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One of the current projects at the National Pioneer Women’s Hall of Fame is the conservation and display of the Signature Quilt. The Signature Quilt is a centrepiece of the museum’s collection, a “patchwork of empowerment” containing the signatures of 343 Australian women who have been first in a variety of fields within Australia, their State or Territory or their community.

Signature Quilt, National Pioneer Women’s Hall of Fame, Australia

This unique object is very popular with visitors and has been on display continuously since 2003.  We are committed to continuing to make it accessible to the public but in a way that properly conserves the Quilt. Through very generous efforts of individuals and local organisations, we have raised our own funds for the Quilt project, which have been supplemented by a successful Heritage grant from the Northern Territory Government.  Conservator Carolyn McLennan visited us in October and has since provided us with a condition report that has formed the basis of our ongoing discussions as to how to best care for the Quilt, and make it accessible to our visitors.  We are now ready to start work on the fit-out of the new display for the Quilt.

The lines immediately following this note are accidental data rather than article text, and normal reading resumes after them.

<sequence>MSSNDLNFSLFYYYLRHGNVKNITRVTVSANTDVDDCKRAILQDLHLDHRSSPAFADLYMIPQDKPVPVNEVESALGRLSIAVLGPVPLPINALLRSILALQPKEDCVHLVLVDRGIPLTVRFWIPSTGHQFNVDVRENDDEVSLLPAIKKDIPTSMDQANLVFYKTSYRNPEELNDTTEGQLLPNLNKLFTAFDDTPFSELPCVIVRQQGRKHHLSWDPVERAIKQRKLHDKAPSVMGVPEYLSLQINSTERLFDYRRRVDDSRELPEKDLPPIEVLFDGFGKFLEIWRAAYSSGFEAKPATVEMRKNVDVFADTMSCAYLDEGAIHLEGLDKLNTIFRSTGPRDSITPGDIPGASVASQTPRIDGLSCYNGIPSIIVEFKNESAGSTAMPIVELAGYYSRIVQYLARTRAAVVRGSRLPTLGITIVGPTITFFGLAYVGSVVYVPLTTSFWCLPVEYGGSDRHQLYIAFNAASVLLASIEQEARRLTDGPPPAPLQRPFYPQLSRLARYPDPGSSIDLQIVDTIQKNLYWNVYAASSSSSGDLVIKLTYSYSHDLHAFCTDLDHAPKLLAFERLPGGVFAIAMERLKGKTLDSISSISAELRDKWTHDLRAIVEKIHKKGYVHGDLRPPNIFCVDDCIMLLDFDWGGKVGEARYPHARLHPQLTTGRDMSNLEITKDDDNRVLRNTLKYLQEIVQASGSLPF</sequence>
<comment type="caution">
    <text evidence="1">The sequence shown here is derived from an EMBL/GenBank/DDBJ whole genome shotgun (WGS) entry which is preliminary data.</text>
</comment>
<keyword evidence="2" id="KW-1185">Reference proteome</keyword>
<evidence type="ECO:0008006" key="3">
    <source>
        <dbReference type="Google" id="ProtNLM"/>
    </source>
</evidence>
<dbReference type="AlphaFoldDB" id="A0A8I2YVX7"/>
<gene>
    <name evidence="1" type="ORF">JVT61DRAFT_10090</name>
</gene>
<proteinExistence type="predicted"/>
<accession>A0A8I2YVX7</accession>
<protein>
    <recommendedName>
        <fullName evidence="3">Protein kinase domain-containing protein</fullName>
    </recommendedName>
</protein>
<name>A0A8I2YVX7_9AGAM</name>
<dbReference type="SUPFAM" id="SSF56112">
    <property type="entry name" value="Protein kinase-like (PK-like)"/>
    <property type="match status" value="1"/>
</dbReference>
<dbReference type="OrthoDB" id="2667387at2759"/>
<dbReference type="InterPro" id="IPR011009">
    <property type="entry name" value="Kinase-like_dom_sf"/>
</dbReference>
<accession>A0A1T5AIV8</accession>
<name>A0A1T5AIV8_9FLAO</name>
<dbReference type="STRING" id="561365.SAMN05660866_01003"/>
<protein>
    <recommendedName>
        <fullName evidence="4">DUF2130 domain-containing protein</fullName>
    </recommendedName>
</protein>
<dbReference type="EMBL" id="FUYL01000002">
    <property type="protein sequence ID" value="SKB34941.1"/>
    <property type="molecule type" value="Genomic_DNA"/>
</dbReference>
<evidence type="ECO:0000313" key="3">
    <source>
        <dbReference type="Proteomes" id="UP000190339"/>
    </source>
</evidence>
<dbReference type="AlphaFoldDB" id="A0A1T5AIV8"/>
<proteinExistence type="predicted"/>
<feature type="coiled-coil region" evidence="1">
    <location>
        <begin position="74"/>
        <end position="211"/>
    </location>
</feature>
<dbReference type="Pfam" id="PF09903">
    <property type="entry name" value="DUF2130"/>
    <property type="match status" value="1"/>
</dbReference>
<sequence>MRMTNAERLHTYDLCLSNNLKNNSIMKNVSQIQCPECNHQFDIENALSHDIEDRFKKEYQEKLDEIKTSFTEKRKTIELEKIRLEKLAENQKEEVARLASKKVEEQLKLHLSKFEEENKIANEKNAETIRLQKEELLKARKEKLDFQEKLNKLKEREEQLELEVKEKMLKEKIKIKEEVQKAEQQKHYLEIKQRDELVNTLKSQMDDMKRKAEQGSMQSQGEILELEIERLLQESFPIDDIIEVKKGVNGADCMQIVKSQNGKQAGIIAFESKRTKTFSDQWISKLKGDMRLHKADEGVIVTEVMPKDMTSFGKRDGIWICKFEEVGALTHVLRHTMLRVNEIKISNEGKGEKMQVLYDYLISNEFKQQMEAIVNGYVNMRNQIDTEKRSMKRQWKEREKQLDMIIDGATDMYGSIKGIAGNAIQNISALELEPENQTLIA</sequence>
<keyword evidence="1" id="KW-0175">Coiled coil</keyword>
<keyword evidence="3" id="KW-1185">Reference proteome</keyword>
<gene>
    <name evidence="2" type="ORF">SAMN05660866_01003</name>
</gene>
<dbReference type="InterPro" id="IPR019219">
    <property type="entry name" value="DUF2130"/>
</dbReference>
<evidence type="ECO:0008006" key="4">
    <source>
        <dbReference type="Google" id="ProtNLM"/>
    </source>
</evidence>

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The Natinal Pioneer Women’s Hall of Fame in Alice Springs, Australia is opening a new part of the permanent exhibition “What’s Work Worth” on Thursday, 21st September 2017.

The newly-added audio and audio-visual material draws, in part, on the experiences of women and men from all walks of life in Alice Springs to continue the discussion around attitudes and perceptions to women’s paid and unpaid work and ideas on how museums represent work, particularly women’s work, gender and objects.

What’s Work Worth?” takes a broad look at Australian women’s experiences of work.  It explores this through ordinary, everyday objects.  It poses two sets of questions. First: though women’s work has changed dramatically in the last few decades, has it increased women’s worth?  Was the fight for equality a radical or, as Germaine Greer has argued, a profoundly conservative act?  Second: How do our ideas about gender mediate how we view objects?  How do the objects we like, hate, use, own or don’t own, “gender” us?  If it is true that children are conditioned by the objects they play with, is it possible that adults are also conditioned by the objects they use?

http://pioneerwomen.com.au/explore-exhibitions/womens-work

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